True Blood Social intelligence Report


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The Season 4 premiere of True Blood in June was the hit that series producers had hoped for, matching the show’s highest ratings ever. Such strong numbers for the season opener of the HBO series weren’t a surprise though to anyone tracking the social media conversation leading up to, during and right after the episode. Fang fans flocked to blogs, Twitter, Facebook, and other sites to profess their love for the show, speculate where Sookie and Eric’s relationship is heading, and revisit key events in past episodes. Networked Insights’ Social Intelligence Report: True Blood describes our analysis of the social conversation surrounding the hit season-opening episode “She’s Not There.”

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True Blood Social intelligence Report

  1. 1. True BloodSocial Intelligence Report NETWORKED INSIGHTS Fueling Intelligent Brands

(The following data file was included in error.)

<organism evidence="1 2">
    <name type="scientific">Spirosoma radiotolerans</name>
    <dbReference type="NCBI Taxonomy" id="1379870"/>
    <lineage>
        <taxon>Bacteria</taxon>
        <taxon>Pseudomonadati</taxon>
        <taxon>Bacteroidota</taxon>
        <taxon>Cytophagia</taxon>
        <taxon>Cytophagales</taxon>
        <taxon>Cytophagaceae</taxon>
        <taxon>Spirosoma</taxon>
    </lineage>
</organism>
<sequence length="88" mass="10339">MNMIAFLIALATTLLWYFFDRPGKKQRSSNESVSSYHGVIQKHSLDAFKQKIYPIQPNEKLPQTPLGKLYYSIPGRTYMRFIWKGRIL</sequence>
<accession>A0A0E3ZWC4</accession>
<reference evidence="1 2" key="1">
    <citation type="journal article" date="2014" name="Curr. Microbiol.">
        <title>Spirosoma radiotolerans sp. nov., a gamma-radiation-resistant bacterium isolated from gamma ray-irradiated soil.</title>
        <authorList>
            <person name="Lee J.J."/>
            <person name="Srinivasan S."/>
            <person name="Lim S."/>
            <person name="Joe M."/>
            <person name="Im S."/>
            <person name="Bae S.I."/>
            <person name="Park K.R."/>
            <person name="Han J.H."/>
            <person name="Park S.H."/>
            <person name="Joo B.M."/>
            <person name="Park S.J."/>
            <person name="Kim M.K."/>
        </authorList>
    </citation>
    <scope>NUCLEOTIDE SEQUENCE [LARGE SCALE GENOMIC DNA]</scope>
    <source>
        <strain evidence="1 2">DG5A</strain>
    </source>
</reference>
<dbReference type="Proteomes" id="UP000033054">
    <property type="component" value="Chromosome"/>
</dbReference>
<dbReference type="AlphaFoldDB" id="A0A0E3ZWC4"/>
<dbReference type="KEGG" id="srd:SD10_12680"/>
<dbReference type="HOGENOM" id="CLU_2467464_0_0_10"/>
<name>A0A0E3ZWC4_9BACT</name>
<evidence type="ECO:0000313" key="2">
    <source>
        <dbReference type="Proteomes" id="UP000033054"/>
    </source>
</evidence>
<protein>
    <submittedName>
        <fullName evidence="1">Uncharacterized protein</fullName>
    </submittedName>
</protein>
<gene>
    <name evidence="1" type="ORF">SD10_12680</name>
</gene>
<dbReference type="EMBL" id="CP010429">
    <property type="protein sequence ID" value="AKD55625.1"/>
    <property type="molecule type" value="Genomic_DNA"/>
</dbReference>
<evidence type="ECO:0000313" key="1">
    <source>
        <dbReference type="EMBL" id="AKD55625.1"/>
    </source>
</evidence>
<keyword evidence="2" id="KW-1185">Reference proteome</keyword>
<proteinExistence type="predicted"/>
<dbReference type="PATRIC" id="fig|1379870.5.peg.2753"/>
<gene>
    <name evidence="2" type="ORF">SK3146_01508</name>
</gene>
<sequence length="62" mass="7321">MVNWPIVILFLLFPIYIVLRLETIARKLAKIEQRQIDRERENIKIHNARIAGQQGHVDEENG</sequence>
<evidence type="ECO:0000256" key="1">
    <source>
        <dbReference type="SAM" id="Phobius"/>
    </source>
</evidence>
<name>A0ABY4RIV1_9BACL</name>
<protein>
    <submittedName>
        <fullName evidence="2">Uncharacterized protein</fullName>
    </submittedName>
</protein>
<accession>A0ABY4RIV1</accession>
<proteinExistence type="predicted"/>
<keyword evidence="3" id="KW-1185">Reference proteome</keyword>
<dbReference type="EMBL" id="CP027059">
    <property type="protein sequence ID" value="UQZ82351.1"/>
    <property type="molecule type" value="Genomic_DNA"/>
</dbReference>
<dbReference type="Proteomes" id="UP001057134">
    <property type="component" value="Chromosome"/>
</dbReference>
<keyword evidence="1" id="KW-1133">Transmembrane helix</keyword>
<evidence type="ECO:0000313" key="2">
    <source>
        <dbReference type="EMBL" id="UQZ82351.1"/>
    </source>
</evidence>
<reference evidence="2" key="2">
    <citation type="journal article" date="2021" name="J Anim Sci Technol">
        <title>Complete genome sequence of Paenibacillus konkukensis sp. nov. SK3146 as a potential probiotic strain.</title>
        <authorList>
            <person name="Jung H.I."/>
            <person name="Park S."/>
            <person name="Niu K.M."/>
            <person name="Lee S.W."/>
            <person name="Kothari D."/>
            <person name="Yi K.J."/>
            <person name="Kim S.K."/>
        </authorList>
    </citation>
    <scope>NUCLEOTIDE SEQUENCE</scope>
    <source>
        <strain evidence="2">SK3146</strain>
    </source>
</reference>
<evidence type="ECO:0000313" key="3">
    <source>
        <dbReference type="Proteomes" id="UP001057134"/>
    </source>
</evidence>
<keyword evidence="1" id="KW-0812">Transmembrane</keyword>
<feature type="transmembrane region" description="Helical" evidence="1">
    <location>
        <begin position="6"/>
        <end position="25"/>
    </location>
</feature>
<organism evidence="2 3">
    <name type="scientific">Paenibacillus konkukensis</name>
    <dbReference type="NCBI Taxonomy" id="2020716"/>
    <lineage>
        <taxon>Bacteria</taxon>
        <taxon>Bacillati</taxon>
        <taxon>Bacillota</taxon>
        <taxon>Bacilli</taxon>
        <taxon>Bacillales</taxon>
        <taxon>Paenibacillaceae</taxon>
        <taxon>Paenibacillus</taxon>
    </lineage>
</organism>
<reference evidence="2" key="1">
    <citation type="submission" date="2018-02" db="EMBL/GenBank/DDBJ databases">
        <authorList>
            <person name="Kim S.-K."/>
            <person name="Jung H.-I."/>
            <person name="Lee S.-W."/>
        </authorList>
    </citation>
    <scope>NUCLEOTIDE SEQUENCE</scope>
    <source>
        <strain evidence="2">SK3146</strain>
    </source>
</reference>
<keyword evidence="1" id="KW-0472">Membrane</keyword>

2. 2. True Blood 6% EntourageSocial Intelligence ReportHow social media raised the pulse of the season premiereNetworked Insights’ Social Intelligence Reports explore topics,themes, celebrities and brands to uncover viewer trends andinsights that can aid decision making by network executives andshow producers. In this report, we examine social media activity 35%surrounding the season premiere of HBO’s True Blood on June 26, Game of Thrones2011. The data for this report was gathered from May 26 throughJune 27, the day after the premiere. 44% True BloodHeadline writers had the predictable field day when HBO’svampire series True Blood recently delivered a boffo seasonpremiere:“True Blood premiere ratings are bloody good”“True Blood premiere kills in ratings”“True Blood season 4 premiere sucks up a 6% increase overlast year”You get the picture. But the headline that sang sweetest for thecable network and the show’s producers may well have been thisone: “True Blood season 4 premiere matches ratings high.”The True Blood team was certainly hopeful about the new seasonof HBO’s most watched series since The Sopranos. But if they had Most Discussed HBO Seriesany doubts that June 26 would be an especially good Sunday night, by Global Audiencea strong favorable sign would help allay the worry – the socialmedia buzz leading up to the show was intense and extremelyenthusiastic.Networked Insights analyzed the social media conversation before,during and the day after the airing of “She’s Not There,” the fourthseason opener of True Blood. Our research provided insights intowho is watching the show, what they care about, what they’resaying, and the channels they use to follow the action andcommunicate their feelings.Such information can help show network executives and showproducers assess the effectiveness of promotional campaigns andmaximize marketing dollars, as well as help predict a program’ssuccess and highlight its weaknesses. It can also help brandmarketers better understand a show’s audience and how it alignswith their target consumer. 2